MG Head modified again.
post-175295
Thread Starter
Post #1 of 17

Videoshielded

Modify or Die!
Joined
Jun 22, 2001
Messages
132
Reaction score
11
Joined
Jun 22, 2001
Posts
132
Likes
11
I’m getting ready to upgrade my MG Head DT by putting a pair of constant current sources (CCS) on the plates of the driver tube. As long as I had to disassemble the amp to pull the plate load resistors and put in the connecting leads for the CCS circuit boards, I did a couple other mods I’ve been putting off:

Coupling caps – I pulled out the Auricaps I’ve had in there for over a year and replaced them with Dayton film and foil caps from Parts Express, part number 027-458. They cost $1.38 each; the Auricaps are about $7.75 each. Both are true film-and-foil caps (as opposed to metalized film caps, which don’t sound as good IMHO).

Shunt pot – I shunted the Alps volume pot with a pair of Caddock MK132 resistors, size 47K. The easiest way to do this is solder one resistor so it connects the input of the pot (the one with the wire from the RCA jack on the back of the chassis, duh) to the wiper of the same channel of the pot (center terminal, connects to the “input” terminals on the circuit board); then do the same thing with the other resistor on the other channel of the pot.

Just for giggles, I also redid the negative feedback circuit so I can switch it on or off with the “high-low” toggle on the front panel. Then I put everything back together and tack-soldered the plate load resistors back in, so I could be sure everything was working well before I add the CCS boards this weekend.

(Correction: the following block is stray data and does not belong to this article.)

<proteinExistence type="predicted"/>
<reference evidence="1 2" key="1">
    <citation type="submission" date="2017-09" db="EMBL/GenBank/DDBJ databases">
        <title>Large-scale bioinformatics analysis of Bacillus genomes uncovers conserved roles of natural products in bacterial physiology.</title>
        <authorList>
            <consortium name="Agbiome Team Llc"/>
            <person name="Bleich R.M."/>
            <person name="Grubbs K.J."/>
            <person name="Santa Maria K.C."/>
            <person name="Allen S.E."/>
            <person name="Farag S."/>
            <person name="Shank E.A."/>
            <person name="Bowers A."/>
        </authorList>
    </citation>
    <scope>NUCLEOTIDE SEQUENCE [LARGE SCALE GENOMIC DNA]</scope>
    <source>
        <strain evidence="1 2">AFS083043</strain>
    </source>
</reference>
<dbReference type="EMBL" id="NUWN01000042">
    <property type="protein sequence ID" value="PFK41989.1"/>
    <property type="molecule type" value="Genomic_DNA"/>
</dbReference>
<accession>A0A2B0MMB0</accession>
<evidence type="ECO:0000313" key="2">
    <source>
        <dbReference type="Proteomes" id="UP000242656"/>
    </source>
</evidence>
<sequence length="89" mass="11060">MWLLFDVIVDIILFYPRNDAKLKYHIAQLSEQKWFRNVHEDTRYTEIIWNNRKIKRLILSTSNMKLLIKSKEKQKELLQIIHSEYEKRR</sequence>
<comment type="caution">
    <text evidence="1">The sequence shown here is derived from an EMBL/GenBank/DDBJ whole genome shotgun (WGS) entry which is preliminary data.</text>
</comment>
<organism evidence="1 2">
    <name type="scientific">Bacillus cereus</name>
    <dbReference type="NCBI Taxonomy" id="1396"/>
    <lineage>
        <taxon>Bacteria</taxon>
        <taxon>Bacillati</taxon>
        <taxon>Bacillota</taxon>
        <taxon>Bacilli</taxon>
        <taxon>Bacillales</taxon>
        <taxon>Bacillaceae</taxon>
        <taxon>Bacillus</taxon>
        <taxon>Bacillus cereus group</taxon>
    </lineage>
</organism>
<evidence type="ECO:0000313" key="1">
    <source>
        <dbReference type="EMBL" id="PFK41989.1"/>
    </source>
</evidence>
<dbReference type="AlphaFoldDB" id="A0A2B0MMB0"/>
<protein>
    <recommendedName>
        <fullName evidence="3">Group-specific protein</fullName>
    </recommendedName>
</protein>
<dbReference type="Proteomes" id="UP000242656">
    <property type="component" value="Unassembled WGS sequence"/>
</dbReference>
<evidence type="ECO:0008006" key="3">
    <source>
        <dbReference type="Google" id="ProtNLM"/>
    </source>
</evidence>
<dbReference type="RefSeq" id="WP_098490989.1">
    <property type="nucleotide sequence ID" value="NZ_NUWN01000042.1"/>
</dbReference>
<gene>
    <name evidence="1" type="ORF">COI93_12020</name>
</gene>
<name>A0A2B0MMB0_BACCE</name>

The Dayton caps are good – just as good as the Auricaps, I think. I’ve used them in other projects and been similarly impressed.

The shunt pot mod – amazing. I’m on record as hating volume pots. It’s astounding how cruddy they make things sound. But there’s really no room for a resistor-attenuator in this chassis; even the DACT looks too big. The shunt mod helps a whole, whole lot. Best example I can give is one track I like on a Latin jazz CD recorded in Havana; it has a strange background noise in the studio that I could never quite sort out. Some kind of percussion, but I couldn’t tell what. Turns out, it was raining like hell. Now I know.
 
     Share This Post       
post-175421
Post #2 of 17

grinch

Cognac....icky.Scotch....icky.Vodka....
Joined
Jan 1, 2002
Messages
3,077
Reaction score
11
Joined
Jan 1, 2002
Posts
3,077
Likes
11
Quote:

Originally posted by Videoshielded

The shunt pot mod – amazing. I’m on record as hating volume pots. It’s astounding how cruddy they make things sound. But there’s really no room for a resistor-attenuator in this chassis; even the DACT looks too big. The shunt mod helps a whole, whole lot. Best example I can give is one track I like on a Latin jazz CD recorded in Havana; it has a strange background noise in the studio that I could never quite sort out. Some kind of percussion, but I couldn’t tell what. Turns out, it was raining like hell. Now I know.


awesome set of mods! glad they came out great.. and being able to hear rain in the background is damn smooth.
 
     Share This Post       
post-175831
Post #3 of 17

sneared

New Head-Fier
Joined
Jul 16, 2001
Messages
39
Reaction score
0
Joined
Jul 16, 2001
Posts
39
Likes
0
Videoshielded,

Can't wait for the listening tests!

What kind of circuit are you using for the constant current source?

I've been real interested in these since I saw/heard some Cary amps.

Care to post a schematic?
 
     Share This Post       
post-175838
Post #4 of 17

Nick Dangerous

Mr. Tuberrific
Joined
Nov 19, 2001
Messages
2,623
Reaction score
27
Joined
Nov 19, 2001
Posts
2,623
Likes
27
Camille's C4S mod! Yes! I know we have discussed this via PM so I'm happy to see that you are taking the plunge. Should be a terrific modification. Do keep us informed... this could be a very significant upgrade!